UNC leader apologizes for school's history of slavery
CHAPEL HILL, N.C. (AP) - The chancellor of the University of North Carolina at Chapel Hill has apologized for the school's history of slavery, adding that her words "must lead to purposeful action."
Chancellor Carol Folt issued the apology Friday during the celebration of UNC-Chapel Hill's 225th anniversary. Slaves built and maintained the university.
The apology comes as Folt and other school officials must decide whether to restore the Confederate statue known as Silent Sam, which protesters toppled Aug. 20. The UNC Board of Governors has set a Nov. 15 deadline for a recommendation from Folt on the statue's fate.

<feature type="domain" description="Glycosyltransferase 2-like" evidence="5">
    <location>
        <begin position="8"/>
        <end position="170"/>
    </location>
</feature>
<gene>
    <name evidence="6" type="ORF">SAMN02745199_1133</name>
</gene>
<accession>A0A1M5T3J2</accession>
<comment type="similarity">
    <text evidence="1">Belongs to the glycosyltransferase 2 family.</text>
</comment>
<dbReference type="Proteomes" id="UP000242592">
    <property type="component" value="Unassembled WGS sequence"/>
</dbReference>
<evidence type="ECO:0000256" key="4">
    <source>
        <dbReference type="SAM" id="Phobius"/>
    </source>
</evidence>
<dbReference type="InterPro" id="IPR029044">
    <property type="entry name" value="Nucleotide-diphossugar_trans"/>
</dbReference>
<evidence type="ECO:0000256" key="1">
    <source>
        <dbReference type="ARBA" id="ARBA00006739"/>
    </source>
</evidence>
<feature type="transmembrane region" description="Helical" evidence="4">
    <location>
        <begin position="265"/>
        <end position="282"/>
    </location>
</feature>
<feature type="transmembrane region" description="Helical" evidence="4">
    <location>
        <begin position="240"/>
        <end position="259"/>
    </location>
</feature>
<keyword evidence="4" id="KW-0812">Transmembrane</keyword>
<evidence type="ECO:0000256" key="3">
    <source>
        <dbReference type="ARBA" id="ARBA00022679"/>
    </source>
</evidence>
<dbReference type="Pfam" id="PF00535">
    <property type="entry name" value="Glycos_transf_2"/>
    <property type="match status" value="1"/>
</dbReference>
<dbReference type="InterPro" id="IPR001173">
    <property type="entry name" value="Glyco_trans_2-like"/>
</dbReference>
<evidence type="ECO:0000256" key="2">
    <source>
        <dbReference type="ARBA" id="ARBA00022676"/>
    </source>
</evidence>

Earlier this month, the school said it will change the name a plaque at Kenan Memorial Stadium so it no longer honors a man who participated in white riots against blacks in Wilmington in 1898.
Desktop NewsClick to open Continuous News in a sidebar that updates in real-time.
Police identify victims of fatal Tigerland shooting
EBR Superintendent stresses "school system boundaries remain the same"
Highly-anticipated John Paul Funes sentencing for Thursday rescheduled
Businesses along Sherwood Forest still feeling effects of lengthy construction
Hard Rock Cafe NOLA Hotel Collapse- Weather concern